Air Force F-22 Raptors, made by Lockheed Martin, are prepared for flight operations at Langley Air Force Base. Despite the looming defense spending cuts that would go into effect in January if Congress does not pass a deficit reduction plan, Lockheed Martin and other defense contractors announced this week they would not issue layoff notices.
Gary C. Knapp AP

Major defense companies said this week they will not send out layoff notices to warn of big job cuts in January, taking away the prospect of embarrassing layoff notices right before the November elections.

That's led to charges that the White House overstepped when it told the industry the notices are not needed.

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1:54pm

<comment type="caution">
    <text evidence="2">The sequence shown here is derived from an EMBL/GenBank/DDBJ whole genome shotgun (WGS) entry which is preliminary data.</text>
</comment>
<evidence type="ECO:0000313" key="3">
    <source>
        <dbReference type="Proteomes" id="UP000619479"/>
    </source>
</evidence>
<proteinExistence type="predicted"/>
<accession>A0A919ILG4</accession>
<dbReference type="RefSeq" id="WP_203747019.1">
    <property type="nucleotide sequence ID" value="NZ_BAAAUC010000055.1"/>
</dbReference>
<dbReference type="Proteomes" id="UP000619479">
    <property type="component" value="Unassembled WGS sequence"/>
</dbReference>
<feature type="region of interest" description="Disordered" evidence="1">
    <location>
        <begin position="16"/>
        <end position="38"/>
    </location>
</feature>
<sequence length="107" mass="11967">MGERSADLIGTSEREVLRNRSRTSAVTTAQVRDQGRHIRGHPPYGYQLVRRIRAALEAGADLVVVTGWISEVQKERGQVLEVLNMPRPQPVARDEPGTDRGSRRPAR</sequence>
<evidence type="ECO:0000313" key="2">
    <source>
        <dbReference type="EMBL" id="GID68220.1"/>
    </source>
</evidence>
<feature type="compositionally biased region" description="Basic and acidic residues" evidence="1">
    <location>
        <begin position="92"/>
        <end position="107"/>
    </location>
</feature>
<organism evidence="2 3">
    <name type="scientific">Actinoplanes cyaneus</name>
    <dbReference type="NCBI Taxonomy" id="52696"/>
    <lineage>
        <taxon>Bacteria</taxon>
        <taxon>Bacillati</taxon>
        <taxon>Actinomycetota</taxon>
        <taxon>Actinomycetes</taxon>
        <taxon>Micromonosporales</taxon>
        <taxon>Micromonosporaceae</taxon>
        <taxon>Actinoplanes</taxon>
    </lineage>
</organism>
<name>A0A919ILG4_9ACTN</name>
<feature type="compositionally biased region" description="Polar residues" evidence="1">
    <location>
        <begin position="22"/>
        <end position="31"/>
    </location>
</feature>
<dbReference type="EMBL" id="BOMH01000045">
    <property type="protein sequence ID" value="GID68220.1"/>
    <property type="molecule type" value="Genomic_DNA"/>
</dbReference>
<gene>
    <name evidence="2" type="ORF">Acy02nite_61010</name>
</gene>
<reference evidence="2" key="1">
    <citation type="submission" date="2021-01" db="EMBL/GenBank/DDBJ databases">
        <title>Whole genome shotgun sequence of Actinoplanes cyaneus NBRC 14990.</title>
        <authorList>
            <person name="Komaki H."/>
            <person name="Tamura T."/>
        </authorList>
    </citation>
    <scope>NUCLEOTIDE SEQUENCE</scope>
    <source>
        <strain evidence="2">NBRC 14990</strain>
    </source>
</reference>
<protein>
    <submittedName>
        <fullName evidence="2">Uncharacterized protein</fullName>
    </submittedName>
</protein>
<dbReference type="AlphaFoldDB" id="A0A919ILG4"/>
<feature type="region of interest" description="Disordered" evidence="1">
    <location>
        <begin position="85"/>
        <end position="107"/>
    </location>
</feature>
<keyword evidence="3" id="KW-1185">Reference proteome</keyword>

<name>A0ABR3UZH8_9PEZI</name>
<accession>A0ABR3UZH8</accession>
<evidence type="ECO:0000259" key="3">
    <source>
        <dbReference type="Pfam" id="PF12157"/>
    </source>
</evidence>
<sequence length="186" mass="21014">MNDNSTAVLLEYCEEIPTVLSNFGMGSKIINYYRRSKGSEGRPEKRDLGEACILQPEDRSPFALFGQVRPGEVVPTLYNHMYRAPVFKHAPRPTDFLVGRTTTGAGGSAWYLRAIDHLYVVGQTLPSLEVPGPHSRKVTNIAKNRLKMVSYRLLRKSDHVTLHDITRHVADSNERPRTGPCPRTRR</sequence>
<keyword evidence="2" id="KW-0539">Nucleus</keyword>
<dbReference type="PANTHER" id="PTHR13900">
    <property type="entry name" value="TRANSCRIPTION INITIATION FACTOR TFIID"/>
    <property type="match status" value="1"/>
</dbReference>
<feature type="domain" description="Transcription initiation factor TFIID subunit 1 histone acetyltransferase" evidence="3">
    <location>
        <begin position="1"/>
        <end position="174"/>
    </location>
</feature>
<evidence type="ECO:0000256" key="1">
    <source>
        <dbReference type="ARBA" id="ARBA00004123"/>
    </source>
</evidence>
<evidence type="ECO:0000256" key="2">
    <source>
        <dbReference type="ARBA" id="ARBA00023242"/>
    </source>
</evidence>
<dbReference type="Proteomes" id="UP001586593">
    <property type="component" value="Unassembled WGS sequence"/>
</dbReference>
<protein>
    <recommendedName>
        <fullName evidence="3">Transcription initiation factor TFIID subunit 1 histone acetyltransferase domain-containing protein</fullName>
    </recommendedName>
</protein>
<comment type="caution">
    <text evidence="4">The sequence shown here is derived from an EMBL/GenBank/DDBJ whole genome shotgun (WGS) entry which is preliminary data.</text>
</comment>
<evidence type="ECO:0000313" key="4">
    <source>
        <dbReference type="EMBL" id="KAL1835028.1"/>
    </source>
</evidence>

Sat October 6, 2012
Presidential Race

The NPR Third-Party Candidate Debate

Originally published on Fri October 26, 2012 12:00 pm

Moderator Jim Lehrer sits at his desk before last Wednesday's debate between President Obama and Republican presidential candidate Mitt Romney in Denver. For third-party candidates, getting into a presidential debate is practically impossible.
Pool Getty Images

What's it like to be a third-party candidate running for president? Ralph Nader can tell us.

"You're excluded from the debates," he says. "You spend an exhausting amount of time, until Labor Day, trying to get over the ballot access barriers. Your petitioners are harassed in the streets; you're subjected to baseless lawsuits by one party or another."

Nader has run for president three times – four if you count the time he ran unofficially. In 2000, he managed to win almost 3 percent of the national vote.